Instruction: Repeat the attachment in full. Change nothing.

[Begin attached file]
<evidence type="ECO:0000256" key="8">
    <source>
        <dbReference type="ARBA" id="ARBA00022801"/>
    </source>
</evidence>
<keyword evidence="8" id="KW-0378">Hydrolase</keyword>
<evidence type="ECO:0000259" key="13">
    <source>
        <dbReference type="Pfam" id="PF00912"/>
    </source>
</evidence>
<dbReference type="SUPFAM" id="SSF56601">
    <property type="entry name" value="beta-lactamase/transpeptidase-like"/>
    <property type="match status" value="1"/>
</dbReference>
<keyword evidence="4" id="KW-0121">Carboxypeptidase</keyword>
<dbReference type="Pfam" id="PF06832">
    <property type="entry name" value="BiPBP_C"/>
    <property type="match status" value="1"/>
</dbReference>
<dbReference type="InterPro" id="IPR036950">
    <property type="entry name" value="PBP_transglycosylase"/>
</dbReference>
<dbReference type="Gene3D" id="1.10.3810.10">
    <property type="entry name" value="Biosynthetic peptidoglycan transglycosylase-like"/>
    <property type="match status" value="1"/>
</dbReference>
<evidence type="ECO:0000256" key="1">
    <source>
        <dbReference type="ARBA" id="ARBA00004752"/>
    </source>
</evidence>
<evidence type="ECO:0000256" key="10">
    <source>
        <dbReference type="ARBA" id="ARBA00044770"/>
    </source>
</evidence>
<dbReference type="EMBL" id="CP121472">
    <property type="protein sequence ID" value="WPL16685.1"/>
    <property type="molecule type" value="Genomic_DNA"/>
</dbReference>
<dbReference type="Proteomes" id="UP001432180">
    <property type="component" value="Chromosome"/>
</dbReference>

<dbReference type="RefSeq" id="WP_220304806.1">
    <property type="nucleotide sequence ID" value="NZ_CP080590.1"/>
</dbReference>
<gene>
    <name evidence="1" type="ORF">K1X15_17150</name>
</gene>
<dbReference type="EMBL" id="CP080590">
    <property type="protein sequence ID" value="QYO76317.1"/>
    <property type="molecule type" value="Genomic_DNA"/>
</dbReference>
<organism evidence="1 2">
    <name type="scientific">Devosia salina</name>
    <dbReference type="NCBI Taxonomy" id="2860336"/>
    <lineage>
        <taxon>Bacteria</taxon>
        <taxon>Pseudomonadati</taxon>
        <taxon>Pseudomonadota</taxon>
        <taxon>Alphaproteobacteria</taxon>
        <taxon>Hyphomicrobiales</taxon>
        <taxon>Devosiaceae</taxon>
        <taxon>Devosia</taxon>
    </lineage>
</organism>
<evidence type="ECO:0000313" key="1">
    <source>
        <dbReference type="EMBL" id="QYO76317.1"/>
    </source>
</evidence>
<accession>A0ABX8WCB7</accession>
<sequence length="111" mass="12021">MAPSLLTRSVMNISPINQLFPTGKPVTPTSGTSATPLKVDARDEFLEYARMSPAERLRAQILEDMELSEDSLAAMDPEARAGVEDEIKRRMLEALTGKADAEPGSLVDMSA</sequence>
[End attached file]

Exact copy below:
<evidence type="ECO:0000256" key="8">
    <source>
        <dbReference type="ARBA" id="ARBA00022801"/>
    </source>
</evidence>
<keyword evidence="8" id="KW-0378">Hydrolase</keyword>
<evidence type="ECO:0000259" key="13">
    <source>
        <dbReference type="Pfam" id="PF00912"/>
    </source>
</evidence>
<dbReference type="SUPFAM" id="SSF56601">
    <property type="entry name" value="beta-lactamase/transpeptidase-like"/>
    <property type="match status" value="1"/>
</dbReference>
<keyword evidence="4" id="KW-0121">Carboxypeptidase</keyword>
<dbReference type="Pfam" id="PF06832">
    <property type="entry name" value="BiPBP_C"/>
    <property type="match status" value="1"/>
</dbReference>
<dbReference type="InterPro" id="IPR036950">
    <property type="entry name" value="PBP_transglycosylase"/>
</dbReference>
<dbReference type="Gene3D" id="1.10.3810.10">
    <property type="entry name" value="Biosynthetic peptidoglycan transglycosylase-like"/>
    <property type="match status" value="1"/>
</dbReference>
<evidence type="ECO:0000256" key="1">
    <source>
        <dbReference type="ARBA" id="ARBA00004752"/>
    </source>
</evidence>
<evidence type="ECO:0000256" key="10">
    <source>
        <dbReference type="ARBA" id="ARBA00044770"/>
    </source>
</evidence>
<dbReference type="EMBL" id="CP121472">
    <property type="protein sequence ID" value="WPL16685.1"/>
    <property type="molecule type" value="Genomic_DNA"/>
</dbReference>
<dbReference type="Proteomes" id="UP001432180">
    <property type="component" value="Chromosome"/>
</dbReference>

<dbReference type="RefSeq" id="WP_220304806.1">
    <property type="nucleotide sequence ID" value="NZ_CP080590.1"/>
</dbReference>
<gene>
    <name evidence="1" type="ORF">K1X15_17150</name>
</gene>
<dbReference type="EMBL" id="CP080590">
    <property type="protein sequence ID" value="QYO76317.1"/>
    <property type="molecule type" value="Genomic_DNA"/>
</dbReference>
<organism evidence="1 2">
    <name type="scientific">Devosia salina</name>
    <dbReference type="NCBI Taxonomy" id="2860336"/>
    <lineage>
        <taxon>Bacteria</taxon>
        <taxon>Pseudomonadati</taxon>
        <taxon>Pseudomonadota</taxon>
        <taxon>Alphaproteobacteria</taxon>
        <taxon>Hyphomicrobiales</taxon>
        <taxon>Devosiaceae</taxon>
        <taxon>Devosia</taxon>
    </lineage>
</organism>
<evidence type="ECO:0000313" key="1">
    <source>
        <dbReference type="EMBL" id="QYO76317.1"/>
    </source>
</evidence>
<accession>A0ABX8WCB7</accession>
<sequence length="111" mass="12021">MAPSLLTRSVMNISPINQLFPTGKPVTPTSGTSATPLKVDARDEFLEYARMSPAERLRAQILEDMELSEDSLAAMDPEARAGVEDEIKRRMLEALTGKADAEPGSLVDMSA</sequence>